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Jack Foley | email@example.com
Advocacy Day’s name creates the illusion of one day of implementation being the fulfillment of a task; rather Advocacy Day is a culmination of planning, preparedness, and achievement for both Radford University and the students who participate. The trip to Richmond on Jan. 31 and Feb. 1 was to display the importance and benefits that Radford University has on its students and the Commonwealth of Virginia to our leaders.
Using that base goal students were able to personalize it with their stories, Denia Rauls described the importance of state funds to our University. “I…wanted to ensure [that] our legislators understood how important Radford University is to other students and me, and that our university is properly funding for future generations,” said Rauls.
Students wishing to take part in this event had to go through an application process and then attend three pieces of training, in which they learned economic and academic information that would be a necessity when engaging with state leaders. The training also provided an opportunity for students to practice talking with their hometown representatives.
A busload of fifty students, along with Radford University President Brian O. Hemphill, members of the Board of Visitors and other administration members arrived in the Virginia Capitol District on Tuesday afternoon. Tuesday gave students the opportunity to observe the legislative process. The students were able to see the quick pace of working in the legislature. A group of Radford students was able to attend a subcommittee hearing on higher education.
Delegate Joseph Yost, who is a graduate of Radford University and also a member of the House of Delegates representing the city of Radford, attended that subcommittee hearing. Arriving an hour early turned out to be key in getting into the meeting. As the meeting began to start, the room filled up to capacity with individuals sitting on the floor. The subcommittee hearing was centered on undocumented immigrants obtaining higher education in Virginia.
Proposed bills and amendments were presented by members from both parties. Issues such as Deferred Action for Childhood Arrivals (DACA) were discussed, and the rooms full of citizens were deeply involved in the conversation. Many of the people in the room were “Dream Act” recipients, from universities and colleges around the state, and members of organizations who back DACA and wish that the state implements their form of the law. This room and committee hearing gave those attending an up-close look at how the public and law-makers interact directly with each other during the legislative process. Also that it showed students that what the legislature is doing are affecting individuals within the state. Others taking part in Advocacy Day were able to speak to staff within the Attorney General’s Office. The students were also given a tour of the executive mansion on Tuesday.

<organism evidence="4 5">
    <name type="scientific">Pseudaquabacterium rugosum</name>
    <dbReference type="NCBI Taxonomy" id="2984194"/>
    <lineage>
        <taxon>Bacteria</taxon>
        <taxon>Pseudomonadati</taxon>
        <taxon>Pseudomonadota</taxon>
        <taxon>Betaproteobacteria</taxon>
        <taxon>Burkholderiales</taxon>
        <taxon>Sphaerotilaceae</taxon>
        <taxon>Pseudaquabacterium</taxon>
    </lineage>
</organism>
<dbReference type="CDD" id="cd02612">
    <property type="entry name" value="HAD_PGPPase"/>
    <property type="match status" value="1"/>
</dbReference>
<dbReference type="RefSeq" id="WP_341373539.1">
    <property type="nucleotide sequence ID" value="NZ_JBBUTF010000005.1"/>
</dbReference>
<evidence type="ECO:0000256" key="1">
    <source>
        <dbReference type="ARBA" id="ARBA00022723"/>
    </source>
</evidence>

Advocacy Day officially began on Wednesday morning when we were separated into our groups that would come with us to meet our elected officials. These groups were made up of approximately five students along with a school administrator or a Visitors Board member. Students told their Radford stories to each of their hometown representatives during the time in which they met. India Martin, a senior at Radford, described her conversation as “a great experience to meet the men who are one of the driving forces behind the decisions of our district.”
With the General Assembly in session, it was difficult to meet with all the Delegates and Senators, so when they were not able to meet, they spoke to a legislative aid. While observing the pace of the members and staff of the General Assembly on Tuesday, on Wednesday they were able to get involved.
Cody Hartley, a junior at Radford University, described the pace at which the legislature works, “We moved from senators to delegates very quickly, and the atmosphere in the office was very hectic…I enjoyed the fast paced environment and the “feel” in the air of law-making in action,” said Hartley.
No matter how short the meeting it was important that students made contact with the staff or member of the General Assembly because even the small moments do make differences in how a member will think about Radford University. Alan Ward, a senior economics major, attended his third Advocacy Day this year. “Advocacy Day…allows for the conversation you have with Delegates and Senators to go deeper,” Ward said of reasons why he has continued on the trip.
Following the member meetings, the students took a group picture with Governor Terry McAuliffe on the Capitol steps. The Governor spoke to the students briefly about higher education and other subjects occurring in the news at the time, including President Trump. After the Governor had left, the Advocacy Day students entered the Capitol which concluded the Advocacy Day trip.
The effort of individuals at all levels of Radford University made Advocacy Day successful. This event was an excellent opportunity to see how state government operated and gave the students the chance to meet their state legislatures. Not only did it benefit the students but it benefited Radford University’s reputation in the legislature. Students took away many different things from this trip.
Alan Ward has continued to attend this event because of its usefulness in the future. “Advocacy Day has shown me that no matter where your career takes you, there is always a need for someone to represent you or your interests at the General Assembly.”
Denia Rauls is also using this experience to help form her goals for the future. “My passion for being a part of the state government has once again been fueled thanks to Radford University’s Advocacy Day.”